Inspection Unit 4A

Prevention and Species

Prevention Part 1

This section covers how to help your clients prevent future animal damage. Whether the customer has suffered animal damage or not, ethical inspectors educate clients about how to reduce the property’s attractiveness to home-seeking animals.

This section also provides brief field notes for what to look for when inspecting for animal damage caused by the most common property-damaging species.

Any inspector would be remiss if he didn’t suggest ways for a client to prevent future animal damage problems. Here are some tips on preventing problems that you can recommend to your clients. 

There are 3 basic strategies to prevent conflicts with animals, namely

  • food reduction,
  • habitat modification, and
  • exclusion.

Of the three strategies, food reduction and exclusion are the most important and, fortunately, the least expensive strategies to implement. Any effective long-term plan to reduce human-wildlife conflicts must begin with food reduction. People are always shocked when I inform them that birdfeeders are my best friend. Bird feeders are essentially a free grocery store for a variety of animals such as mice, voles, chipmunks, squirrels, raccoons, and opossums. What customers don’t realize is that in many animals, the fertility of the female is governed by how much food she has available. For example, gray squirrels have anywhere from three to five young during each pregnancy. However, if she is well fed, then the chances are great that she will give birth to five young rather than three. Considering that gray squirrels mate twice a year, you have a recipe for explosive squirrel population growth. Since there aren’t more den trees for the squirrels to dwell in, they just live in what is available, namely your house. Remember that nature follows supply-side economics. If there is a supply, then there will be a demand to meet it. If there is an ample supply of food, then more animals will come to consume it.

For those of you who enjoy watching birds during the winter months, here are a few suggestions. First, make sure that squirrels cannot reach your bird feeder under any circumstances. I am sure that you have heard that it is impossible to prevent squirrels from getting to your bird feeder, but this just isn’t true. Positioning your feeder on a pole (at least ten feet away from nearby branches) with a squirrel baffle should do the trick.

Second, minimize the amount of seed that can reach the ground. Squirrels, mice, voles, etc. can and will forage any seed that has fallen on the ground. Simply placing a flat board or plate underneath the feeder to catch food will do the trick. However, you must routinely clean off the board/ plate regularly. If you would like to feed ground-feeding birds like mourning doves, then spread the food on a smooth surface like a blanket or driveway and remove the remaining food after they have fed. Do not leave the food out overnight or if you notice squirrels eating along with the birds.

Trash cans are another major food source for raccoons, skunks, and opossums. It seems that no matter how tight the bungy cord is fastened, a raccoon can still lift the lid. The solution is simply to leave the cans inside the garage or a storage shed.

Rubbermaid trash can protector. Rubbermaid makes a trash can holder that can be effective in securing trash from prying animals in search of an easy meal (Photo by Stephen Vantassel). If neither a shed nor a garage are available, you can build a wood box with a lid to hold the trash cans inside. It can be made out of plywood and screws in a relatively short amount of time. Preventing animals from raiding the cans placed at the curb for trash collection is a simple matter. First, minimize the amount of garbage placed in your trash by utilizing your sink’s garbage disposal. Next, spray the trash with bleach and/or baby powder to mask the food odors.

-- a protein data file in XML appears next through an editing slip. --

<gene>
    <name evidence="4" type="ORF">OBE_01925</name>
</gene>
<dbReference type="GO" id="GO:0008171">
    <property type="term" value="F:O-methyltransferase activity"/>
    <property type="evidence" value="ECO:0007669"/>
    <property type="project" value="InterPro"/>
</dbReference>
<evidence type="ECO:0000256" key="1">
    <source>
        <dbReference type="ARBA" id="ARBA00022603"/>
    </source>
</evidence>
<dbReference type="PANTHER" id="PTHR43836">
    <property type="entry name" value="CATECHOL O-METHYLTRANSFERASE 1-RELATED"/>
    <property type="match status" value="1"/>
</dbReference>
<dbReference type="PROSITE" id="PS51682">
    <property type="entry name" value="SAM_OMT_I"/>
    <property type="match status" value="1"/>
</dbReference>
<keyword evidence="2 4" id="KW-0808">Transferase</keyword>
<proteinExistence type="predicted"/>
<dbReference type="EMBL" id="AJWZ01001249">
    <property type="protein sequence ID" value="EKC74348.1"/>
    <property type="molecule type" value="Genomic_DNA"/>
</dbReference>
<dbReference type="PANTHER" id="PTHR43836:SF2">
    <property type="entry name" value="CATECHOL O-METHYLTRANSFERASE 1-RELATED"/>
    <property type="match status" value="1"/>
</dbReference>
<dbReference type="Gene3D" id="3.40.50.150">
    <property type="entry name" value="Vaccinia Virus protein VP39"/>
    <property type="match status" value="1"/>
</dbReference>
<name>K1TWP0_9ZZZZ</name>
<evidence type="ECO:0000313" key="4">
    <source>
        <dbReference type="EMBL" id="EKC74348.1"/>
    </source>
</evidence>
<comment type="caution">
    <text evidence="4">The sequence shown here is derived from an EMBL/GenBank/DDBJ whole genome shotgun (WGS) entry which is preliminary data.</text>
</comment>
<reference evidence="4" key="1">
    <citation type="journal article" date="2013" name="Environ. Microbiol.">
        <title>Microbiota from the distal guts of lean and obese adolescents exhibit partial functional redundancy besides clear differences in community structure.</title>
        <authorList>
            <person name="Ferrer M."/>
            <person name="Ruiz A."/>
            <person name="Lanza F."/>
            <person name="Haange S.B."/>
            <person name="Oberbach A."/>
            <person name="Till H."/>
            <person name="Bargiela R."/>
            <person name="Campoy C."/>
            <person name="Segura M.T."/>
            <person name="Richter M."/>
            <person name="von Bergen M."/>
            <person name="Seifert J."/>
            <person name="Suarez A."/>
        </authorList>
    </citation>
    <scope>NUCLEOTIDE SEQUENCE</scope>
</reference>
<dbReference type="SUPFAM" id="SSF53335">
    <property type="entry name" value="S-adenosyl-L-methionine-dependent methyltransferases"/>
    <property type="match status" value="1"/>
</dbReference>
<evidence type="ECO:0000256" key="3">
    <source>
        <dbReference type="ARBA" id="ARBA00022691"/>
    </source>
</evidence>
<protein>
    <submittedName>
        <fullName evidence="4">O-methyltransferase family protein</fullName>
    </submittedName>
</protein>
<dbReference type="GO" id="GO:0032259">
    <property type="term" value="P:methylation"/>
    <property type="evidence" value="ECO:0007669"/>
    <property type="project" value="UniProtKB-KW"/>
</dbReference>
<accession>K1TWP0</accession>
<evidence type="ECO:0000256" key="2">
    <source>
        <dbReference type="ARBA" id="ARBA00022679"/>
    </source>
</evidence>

Habitat modification is the most expensive strategy to reduce animal/human conflicts. It essentially consists of removing or changing the living environment that the nuisance animal finds attractive. For example, if chipmunks are driving you crazy, then removing or cementing the stone wall will help reduce their population. Birds, such as pigeons, like to roost on building ledges and under eaves. Since their droppings can become unseemly and possibly infectious, they should be discouraged from roosting there. Don’t bother with ultrasonic devices (birds can’t hear in the ultrasonic range) or plastic owls (the birds get used to them). Instead, obtain some spikes. These are stainless steel spines that prevent birds from landing on. After all who would want to land on needles?! This product is anchored in the areas where the birds roost to prevent them from roosting again. It is a permanent solution but it can cost from $2 to $6  a foot plus installation. If the birds roost under dormer eaves, then screen off the corners with galvanized quarter-inch hardware cloth. This procedure can also reduce the chances of squirrels chewing a hole in the corner.

A lighter form of habitat modification requires trimming back all tree branches within 4 to 6 feet of the roof line. As I tell my customers, once an animal finds easy access to your roof, it is just a short step away from looking for a way to get in. Overhanging tree branches are to squirrels and raccoons what an open door is to a thief. The tree branches are an invitation to check out your house. The same rules apply to shrubs. All shrubs should be allowed to grow no higher than two feet below the roof line. Don’t be fooled into thinking that trimming tree branches back will stop squirrels or raccoons from cruising your roof line. Squirrels and raccoons can climb gutters. The reason why you should trim the trees back is the same reason you lock your doors. It just makes it that much harder for them to access your building.

©2005 Stephen M. Vantassel

Unit 4B